Indeed so. My choice not to differentiate between the two types stems from my earlier comment regarding mathematical discontinuities at singularities which are firmly embedded alongside the subject of General Relativity.

Secondly special relativity provides equations which can be solved for any sublight
speed. At light speed they encounter division by zero and are not defined as the mathematicians say. Hence my reference to a pole. We have no knowledge or experience of their applicability or otherwise translight.
I was merely pointing out that in the physical world many phenomena obey different equations at different parts of their range and appear to be able to 'jump' across the discontinuity between the sections of the range.
I have seen no proof positive that this is not also the case with velocity. This opens interesting possibilities.

Remember mathematical equations are only models, not the real thing and don't always work like the real thing or correctly or completely describe it.
I concur. However in the absence of a conclusive set of mathematics for FTL mass movement, then there is a debate to be had. Indeed such mathematics could propose the same inconsistencies that the bridge between General Relativity and Quantum Mechanics has produced. All interesting stuff.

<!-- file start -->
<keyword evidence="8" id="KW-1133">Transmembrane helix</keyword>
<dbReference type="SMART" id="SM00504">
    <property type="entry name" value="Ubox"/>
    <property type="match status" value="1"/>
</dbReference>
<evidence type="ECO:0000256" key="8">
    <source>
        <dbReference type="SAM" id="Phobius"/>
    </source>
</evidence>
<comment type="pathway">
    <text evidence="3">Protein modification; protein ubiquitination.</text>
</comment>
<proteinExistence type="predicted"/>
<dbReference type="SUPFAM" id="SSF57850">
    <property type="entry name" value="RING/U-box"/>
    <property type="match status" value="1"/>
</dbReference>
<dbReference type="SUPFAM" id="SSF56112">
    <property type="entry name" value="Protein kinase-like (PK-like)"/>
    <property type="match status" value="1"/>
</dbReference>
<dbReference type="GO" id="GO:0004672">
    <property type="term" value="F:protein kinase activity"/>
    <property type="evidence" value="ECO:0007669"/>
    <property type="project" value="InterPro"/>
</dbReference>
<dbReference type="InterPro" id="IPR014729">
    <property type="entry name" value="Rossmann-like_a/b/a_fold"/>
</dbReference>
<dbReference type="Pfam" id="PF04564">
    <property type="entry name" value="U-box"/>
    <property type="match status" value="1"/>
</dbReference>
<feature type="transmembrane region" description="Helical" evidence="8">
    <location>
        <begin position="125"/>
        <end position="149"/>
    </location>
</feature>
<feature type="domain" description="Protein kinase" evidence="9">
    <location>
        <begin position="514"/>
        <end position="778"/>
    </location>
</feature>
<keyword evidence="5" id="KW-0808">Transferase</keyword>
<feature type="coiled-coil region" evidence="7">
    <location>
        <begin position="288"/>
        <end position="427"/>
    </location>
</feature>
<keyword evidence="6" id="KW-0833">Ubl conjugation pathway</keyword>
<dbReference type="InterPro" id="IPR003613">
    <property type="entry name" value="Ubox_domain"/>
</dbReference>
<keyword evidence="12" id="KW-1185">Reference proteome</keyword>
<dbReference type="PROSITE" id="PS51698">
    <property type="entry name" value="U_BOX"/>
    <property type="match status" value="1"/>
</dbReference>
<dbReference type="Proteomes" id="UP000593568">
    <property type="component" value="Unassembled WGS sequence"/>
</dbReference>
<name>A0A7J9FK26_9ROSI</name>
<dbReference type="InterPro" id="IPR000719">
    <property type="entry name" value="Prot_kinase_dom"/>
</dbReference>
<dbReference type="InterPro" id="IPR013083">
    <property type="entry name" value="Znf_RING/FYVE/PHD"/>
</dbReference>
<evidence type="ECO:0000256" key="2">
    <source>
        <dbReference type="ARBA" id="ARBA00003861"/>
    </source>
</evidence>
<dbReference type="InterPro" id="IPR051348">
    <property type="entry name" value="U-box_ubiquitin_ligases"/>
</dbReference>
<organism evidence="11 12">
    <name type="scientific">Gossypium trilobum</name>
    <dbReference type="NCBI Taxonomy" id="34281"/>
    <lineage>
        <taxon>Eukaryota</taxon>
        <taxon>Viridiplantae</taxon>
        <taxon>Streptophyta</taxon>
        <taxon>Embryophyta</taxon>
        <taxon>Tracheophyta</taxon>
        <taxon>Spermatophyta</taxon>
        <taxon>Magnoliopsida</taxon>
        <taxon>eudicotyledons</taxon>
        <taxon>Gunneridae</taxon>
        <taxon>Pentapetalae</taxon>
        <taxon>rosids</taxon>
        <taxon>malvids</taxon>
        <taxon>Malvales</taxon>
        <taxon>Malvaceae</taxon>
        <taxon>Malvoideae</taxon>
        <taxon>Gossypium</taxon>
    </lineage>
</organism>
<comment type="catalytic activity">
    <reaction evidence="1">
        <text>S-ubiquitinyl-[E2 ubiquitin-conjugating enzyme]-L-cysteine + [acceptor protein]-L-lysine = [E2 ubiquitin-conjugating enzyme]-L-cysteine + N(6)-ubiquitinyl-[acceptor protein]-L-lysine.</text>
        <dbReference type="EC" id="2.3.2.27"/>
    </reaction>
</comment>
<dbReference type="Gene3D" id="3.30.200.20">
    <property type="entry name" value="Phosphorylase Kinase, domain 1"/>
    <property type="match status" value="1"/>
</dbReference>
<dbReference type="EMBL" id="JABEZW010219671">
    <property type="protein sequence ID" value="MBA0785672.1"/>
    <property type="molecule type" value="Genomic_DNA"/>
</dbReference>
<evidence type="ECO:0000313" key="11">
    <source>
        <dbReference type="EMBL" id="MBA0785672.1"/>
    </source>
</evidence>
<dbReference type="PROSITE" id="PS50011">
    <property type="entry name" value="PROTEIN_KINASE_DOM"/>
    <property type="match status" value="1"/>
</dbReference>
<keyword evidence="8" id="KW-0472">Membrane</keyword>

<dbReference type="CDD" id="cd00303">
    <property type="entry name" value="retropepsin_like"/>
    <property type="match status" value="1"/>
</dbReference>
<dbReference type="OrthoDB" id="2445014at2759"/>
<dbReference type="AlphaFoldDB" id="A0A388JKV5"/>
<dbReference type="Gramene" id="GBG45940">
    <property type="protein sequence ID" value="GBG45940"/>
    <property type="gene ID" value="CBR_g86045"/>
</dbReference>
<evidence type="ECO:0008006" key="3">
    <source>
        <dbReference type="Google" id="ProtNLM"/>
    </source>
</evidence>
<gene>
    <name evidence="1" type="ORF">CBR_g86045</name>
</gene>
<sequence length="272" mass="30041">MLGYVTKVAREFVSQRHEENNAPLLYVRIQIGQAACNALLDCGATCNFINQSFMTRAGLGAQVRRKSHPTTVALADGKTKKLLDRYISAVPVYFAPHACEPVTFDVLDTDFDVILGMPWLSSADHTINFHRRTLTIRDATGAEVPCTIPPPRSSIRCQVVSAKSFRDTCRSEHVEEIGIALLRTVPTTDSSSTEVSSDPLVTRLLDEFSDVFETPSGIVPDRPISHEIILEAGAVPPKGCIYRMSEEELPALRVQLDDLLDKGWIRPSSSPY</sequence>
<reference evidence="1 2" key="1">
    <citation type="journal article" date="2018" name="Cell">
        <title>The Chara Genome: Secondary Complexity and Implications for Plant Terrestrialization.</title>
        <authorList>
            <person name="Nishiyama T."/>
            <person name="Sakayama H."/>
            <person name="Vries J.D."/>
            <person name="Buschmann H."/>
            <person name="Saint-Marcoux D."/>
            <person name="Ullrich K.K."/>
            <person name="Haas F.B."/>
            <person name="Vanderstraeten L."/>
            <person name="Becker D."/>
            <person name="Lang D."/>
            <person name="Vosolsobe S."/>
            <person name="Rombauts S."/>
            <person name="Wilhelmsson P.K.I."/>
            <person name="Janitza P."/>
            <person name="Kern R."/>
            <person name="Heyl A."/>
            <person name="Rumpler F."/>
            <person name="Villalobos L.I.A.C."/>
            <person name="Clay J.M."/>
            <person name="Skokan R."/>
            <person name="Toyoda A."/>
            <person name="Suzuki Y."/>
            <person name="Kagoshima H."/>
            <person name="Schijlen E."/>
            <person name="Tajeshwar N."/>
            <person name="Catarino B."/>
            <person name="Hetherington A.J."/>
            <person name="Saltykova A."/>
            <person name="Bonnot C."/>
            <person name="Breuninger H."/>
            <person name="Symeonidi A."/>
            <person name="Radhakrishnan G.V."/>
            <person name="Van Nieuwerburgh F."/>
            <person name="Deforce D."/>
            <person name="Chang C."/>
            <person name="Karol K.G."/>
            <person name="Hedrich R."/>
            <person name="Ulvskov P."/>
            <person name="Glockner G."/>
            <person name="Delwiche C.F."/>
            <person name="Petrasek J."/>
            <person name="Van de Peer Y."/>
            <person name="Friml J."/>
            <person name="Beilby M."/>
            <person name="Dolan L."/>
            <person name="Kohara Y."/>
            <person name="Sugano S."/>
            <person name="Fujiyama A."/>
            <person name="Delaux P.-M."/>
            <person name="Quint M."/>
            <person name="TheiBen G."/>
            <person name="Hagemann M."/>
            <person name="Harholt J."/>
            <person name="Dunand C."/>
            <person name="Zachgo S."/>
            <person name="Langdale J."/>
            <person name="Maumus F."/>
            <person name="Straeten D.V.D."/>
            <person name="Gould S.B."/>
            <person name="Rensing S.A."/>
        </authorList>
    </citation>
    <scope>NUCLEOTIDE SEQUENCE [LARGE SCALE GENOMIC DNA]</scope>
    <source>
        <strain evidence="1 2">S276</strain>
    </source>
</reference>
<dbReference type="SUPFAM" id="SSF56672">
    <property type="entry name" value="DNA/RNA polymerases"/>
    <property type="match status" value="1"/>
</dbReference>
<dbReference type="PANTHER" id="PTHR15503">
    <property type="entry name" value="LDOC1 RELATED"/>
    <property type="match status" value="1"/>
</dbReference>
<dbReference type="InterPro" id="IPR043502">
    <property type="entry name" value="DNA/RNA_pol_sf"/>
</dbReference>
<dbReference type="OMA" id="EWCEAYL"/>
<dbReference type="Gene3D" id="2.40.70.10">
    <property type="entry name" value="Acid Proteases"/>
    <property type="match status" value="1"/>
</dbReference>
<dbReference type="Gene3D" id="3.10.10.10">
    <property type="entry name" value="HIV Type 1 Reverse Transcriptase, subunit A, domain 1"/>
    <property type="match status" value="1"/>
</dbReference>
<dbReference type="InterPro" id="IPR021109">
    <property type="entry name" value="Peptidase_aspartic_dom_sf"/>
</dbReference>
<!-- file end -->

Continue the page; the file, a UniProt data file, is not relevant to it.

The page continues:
A good example would be the commonly taught fallacy of fourier representation of a square wave. As Al Gore would say there is an 'inconvenient truth' called Gibbs Phenomenon which 'requires' infinite response at the verticals of a fourier constructed square wave.
What one would expect from an infinite series. Sure is an interesting phenonmenon.

Dave
 

xenotime

Joined Nov 10, 2007
5
Please do if you can, its an interesting topic and one we may not have all the (correct) answers to.

Dave

Hi

I found that information:

http://curious.astro.cornell.edu/question.php?number=167 and that:
http://curious.astro.cornell.edu/question.php?number=575

It does't say that matter travelled FTL though, but that expansion of universe was FTL and that galaxies are moving away from eachother FTL even today.

I've bought a book "Faster Than The Speed of Light: The Story of a Scientific Speculation" by João Magueijo yesterday, who puts a speculation that light once traveled faster in the very early days of universe (Theory of VLS - variable light speed). I'm just waiting for delivery and let you know after the lecture of the book.

Also Dr. Catherine Asaro mentiones FTL Drive and introduces it's working mathematical model. She uses imaginary numbers to think of speed - normally a scalar variable, subject only to increasing and decreasing - as the x-axis of an x-y graph. By adding imaginary numbers - the y-axis - to her speed equations, she can eliminate the relativistic difficulties caused by approaching light speed. Her equations bear a strong resemblance to those used in absorptive dispersion and resonance scattering theory, both of which are closely tied to real-world phenomena. She's still studying her equations to learn if they can yield predictions that can be tested by experimentation.